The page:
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Academic Senate passes resolution protecting free speech around Palestine

Students+participate+in+a+protest+in+support+of+Palestine+and+for+free+speech+outside+of+the+Columbia+University+campus+on+Nov.+15%2C+2023%2C+in+New+York+City.+
Spencer Platt/Getty Images/TNS
Students participate in a protest in support of Palestine and for free speech outside of the Columbia University campus on Nov. 15, 2023, in New York City.

In the wake of the war between Israel and Hamas that began last October, discourse surrounding the war and the broader Israel-Palestine conflict has vastly grown in the United States, and especially on college campuses. In such a contentious discussion, it is easy for supporters of either side to fall prey to their worst instincts and espouse the most extreme possible views, or even try to censor those on opposing sides. Indeed, several cases of censorship have been reported of both pro-Israel and pro-Palestine activists on college campuses, sometimes as an overreaction to real or perceived anti-Semitism and/or Islamophobia and sometimes out of pure desire to silence the “opposition.”

Reacting to multiple reported instances of censorship of Palestinian activists, San Diego Mesa College’s Academic Senate put a resolution to the floor on March 4 to reaffirm the school’s commitment to “the protection of freedom of free speech [sic] and academic freedom in the face of censorship around Palestinian discourse.”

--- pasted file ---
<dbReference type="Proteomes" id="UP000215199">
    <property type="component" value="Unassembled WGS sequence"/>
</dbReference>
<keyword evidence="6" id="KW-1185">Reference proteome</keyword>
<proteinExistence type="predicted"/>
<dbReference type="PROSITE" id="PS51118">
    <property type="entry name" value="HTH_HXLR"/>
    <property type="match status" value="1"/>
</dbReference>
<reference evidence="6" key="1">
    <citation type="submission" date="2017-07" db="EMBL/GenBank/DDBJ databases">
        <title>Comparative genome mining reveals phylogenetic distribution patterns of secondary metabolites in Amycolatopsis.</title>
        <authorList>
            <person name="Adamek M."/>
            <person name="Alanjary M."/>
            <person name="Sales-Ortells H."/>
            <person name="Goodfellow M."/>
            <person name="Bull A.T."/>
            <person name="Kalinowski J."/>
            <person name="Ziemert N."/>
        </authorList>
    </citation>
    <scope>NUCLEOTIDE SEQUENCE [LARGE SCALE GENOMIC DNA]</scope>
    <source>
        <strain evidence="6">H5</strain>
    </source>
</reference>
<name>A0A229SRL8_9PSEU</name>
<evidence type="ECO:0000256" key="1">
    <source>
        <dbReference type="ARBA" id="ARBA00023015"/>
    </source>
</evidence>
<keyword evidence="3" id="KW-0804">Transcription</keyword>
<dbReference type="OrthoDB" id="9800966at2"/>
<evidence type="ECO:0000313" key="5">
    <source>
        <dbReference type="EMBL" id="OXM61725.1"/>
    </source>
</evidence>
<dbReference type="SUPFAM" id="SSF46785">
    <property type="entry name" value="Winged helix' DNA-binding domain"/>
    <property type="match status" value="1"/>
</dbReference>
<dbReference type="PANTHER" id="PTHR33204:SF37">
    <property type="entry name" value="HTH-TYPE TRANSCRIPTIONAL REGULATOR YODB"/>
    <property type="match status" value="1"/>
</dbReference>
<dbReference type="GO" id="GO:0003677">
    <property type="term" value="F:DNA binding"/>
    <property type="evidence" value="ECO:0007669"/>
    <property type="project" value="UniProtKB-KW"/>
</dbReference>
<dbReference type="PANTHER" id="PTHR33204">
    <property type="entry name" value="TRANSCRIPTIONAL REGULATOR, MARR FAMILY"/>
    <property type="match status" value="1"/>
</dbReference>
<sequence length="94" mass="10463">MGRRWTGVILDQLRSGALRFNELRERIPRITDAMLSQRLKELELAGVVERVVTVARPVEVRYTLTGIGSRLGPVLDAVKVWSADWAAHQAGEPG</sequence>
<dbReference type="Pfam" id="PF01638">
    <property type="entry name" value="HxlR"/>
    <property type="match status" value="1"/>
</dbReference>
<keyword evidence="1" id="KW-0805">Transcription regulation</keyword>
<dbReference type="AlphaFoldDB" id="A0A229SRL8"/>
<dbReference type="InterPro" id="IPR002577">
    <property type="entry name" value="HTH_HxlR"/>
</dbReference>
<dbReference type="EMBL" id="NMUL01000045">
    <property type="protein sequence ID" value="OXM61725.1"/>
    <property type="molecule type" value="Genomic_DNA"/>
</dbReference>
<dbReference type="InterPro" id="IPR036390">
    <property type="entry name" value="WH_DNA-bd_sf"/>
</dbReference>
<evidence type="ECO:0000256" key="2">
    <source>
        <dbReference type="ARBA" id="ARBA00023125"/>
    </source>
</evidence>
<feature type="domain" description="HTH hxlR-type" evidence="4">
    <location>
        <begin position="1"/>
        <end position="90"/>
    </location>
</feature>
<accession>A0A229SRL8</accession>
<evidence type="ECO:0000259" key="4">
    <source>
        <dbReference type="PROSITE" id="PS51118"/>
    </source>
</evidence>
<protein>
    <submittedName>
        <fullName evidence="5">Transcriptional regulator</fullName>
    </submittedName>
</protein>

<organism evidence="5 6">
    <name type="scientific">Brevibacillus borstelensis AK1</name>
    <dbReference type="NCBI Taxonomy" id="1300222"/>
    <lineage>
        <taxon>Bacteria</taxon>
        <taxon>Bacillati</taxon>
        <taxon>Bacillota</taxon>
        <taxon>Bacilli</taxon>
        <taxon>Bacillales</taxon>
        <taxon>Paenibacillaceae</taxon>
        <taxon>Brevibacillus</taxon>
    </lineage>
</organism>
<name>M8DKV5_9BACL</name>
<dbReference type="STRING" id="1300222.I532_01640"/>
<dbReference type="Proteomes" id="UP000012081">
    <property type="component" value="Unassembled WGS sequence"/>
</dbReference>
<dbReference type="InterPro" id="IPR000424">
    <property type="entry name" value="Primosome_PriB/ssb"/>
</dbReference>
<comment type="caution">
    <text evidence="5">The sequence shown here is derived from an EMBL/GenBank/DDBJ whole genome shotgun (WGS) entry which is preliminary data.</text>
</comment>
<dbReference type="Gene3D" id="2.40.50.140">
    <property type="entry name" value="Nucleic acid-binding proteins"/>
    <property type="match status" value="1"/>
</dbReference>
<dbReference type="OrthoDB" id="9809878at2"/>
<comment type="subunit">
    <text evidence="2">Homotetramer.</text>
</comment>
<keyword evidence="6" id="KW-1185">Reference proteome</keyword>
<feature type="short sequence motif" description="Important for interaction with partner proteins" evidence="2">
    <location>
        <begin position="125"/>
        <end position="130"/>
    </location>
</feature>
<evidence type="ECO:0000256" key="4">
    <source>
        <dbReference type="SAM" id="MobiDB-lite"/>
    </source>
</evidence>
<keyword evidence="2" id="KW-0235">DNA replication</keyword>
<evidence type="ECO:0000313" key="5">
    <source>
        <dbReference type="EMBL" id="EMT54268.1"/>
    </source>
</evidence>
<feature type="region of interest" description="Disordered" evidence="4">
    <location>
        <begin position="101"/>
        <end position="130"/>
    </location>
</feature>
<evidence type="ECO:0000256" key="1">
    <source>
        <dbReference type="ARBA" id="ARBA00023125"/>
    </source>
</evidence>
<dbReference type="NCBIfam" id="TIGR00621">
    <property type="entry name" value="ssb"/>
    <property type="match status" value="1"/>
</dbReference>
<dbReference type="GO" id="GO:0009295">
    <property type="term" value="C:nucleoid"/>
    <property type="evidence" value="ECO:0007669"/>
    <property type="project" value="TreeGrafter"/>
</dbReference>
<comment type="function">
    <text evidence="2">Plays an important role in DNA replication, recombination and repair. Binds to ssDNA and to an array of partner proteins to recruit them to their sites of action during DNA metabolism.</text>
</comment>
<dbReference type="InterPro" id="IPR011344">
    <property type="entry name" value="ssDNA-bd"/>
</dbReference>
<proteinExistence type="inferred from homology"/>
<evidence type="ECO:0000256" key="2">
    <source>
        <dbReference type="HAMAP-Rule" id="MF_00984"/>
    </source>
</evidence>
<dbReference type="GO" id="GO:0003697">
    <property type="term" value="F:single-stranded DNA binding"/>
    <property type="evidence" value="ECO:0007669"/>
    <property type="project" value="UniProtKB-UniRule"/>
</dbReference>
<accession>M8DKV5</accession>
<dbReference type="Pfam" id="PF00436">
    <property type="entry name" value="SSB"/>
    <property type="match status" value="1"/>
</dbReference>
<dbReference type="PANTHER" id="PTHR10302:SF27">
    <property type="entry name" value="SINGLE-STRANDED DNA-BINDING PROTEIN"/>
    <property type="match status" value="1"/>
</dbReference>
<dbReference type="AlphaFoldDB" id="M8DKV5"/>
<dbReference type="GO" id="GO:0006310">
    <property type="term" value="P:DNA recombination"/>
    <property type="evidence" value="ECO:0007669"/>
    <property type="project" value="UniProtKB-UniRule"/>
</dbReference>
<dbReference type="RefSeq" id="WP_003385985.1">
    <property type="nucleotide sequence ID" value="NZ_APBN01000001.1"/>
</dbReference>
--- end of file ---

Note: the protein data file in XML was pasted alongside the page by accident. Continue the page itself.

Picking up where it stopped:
The resolution was, as Academic Senate resolutions go, quite broad and sweeping, ranging from a recognition that the Palestinian struggle is one of an indigenous people against supposed colonizers to the distinction between anti-Zionism and anti-Semitism. The text of the resolution also explicitly protects events that use the phrases “settler colonialism” and “genocide” to describe Israel’s occupation of Palestinian territories, as well as the rallying cry “from the river to the sea, Palestine will be free,” from censorship.  History professor John Crocitti, who pushed forth the resolution, argued that these phrases “[do] not imply that Jewish or Israeli individuals should not also be free to live peacefully in the region.”

In a subsequent meeting of the Academic Senate on March 18, the resolution was put to a vote, passing with an overwhelming 25 Senators in support, while only 5 voted against and 9 abstained.

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About the Contributor
Jacob Repkin
Jacob Repkin, Editor-in-Chief
Jacob Repkin is the Editor-in-Chief at the Mesa Press, and is a second year student at San Diego Mesa College. He is bilingual in English and Russian. He plans to transfer to the California Polytechnic University at San Luis Obispo in the fall of 2024 to obtain his Bachelor's degree in Journalism. He is a San Diego native, and spent much of his childhood living in Clairemont. In his free time, Repkin likes to read, write, hike, and spend time with his friends and family.
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